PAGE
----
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Psychosis is a term used in the mental health field to refer to a mental state described as the loss of contact with reality. For people who suffer from psychosis, it is difficult to differentiate what is real from what is not. It is important to clarify that the term psychotic has no relation to the term psychopath. Although the two terms are often confused in pop culture, they are very different.
People suffering from psychosis may experience delusions and hallucinations, present drastic changes in personality, and disorganized thinking in general. These characteristics make it difficult to maintain social relationships, and in severe cases, create significant difficulties in daily life.
Many people have psychotic experiences in their lives due to physical or mental trauma without developing a psychotic disorder. Likewise, psychosis can appear as a consequence of a large number of diseases, such as Schizophrenia, Alzheimer’s, Parkinson’s, and Epilepsy.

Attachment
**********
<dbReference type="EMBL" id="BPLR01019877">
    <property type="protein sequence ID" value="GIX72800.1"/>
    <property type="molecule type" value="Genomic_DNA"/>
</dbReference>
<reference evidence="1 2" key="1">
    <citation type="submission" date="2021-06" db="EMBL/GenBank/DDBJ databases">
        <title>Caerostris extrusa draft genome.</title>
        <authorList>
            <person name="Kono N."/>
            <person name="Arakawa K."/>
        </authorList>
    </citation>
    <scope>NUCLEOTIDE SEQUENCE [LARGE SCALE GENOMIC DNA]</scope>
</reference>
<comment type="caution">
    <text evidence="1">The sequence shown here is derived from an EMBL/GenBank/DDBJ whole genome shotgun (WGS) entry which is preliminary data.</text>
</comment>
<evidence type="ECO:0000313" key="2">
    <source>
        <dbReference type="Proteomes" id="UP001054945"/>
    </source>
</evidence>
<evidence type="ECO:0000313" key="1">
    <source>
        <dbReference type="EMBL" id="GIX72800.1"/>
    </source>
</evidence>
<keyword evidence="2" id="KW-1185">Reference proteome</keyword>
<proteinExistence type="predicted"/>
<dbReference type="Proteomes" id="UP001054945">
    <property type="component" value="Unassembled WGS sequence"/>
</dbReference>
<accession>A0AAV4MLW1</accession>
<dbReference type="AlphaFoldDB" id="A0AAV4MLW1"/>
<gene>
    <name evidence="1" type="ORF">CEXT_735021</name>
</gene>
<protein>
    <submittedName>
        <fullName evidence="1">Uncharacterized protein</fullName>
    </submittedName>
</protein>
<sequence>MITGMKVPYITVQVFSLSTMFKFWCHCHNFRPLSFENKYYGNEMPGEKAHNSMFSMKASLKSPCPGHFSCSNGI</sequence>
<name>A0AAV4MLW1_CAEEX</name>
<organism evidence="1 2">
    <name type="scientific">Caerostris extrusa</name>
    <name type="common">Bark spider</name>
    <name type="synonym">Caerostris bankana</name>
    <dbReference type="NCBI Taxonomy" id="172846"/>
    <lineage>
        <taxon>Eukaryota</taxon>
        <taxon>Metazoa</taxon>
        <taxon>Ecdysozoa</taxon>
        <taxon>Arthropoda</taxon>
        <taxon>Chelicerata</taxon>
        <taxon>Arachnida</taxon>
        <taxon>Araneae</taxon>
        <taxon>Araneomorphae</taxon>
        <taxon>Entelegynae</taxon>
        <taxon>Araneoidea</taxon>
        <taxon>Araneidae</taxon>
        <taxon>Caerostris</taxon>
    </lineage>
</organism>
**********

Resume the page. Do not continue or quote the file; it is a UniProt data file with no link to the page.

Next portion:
Because personality changes, social isolation, paranoia, and periods of mental confusion and memory loss usually appear with other disorders or mental states, it is important to emphasize the two main characteristics of psychosis, which are hallucinations and delusions.
Hallucinations are defined as sensory perception with a lack of stimulation, which is seeing, hearing, feeling, smelling and even tasting things that are not there at that moment or that simply do not exist. Hallucinations are often vivid and described as uncontrollable.
Delusions are false ideas that have no basis in reality. Some delusions are quite common and affect a large part of the population. For example, many people believe they have a special power. What makes a delusion a characteristic of psychosis is the degree of severity and the way in which it affects a person’s functioning.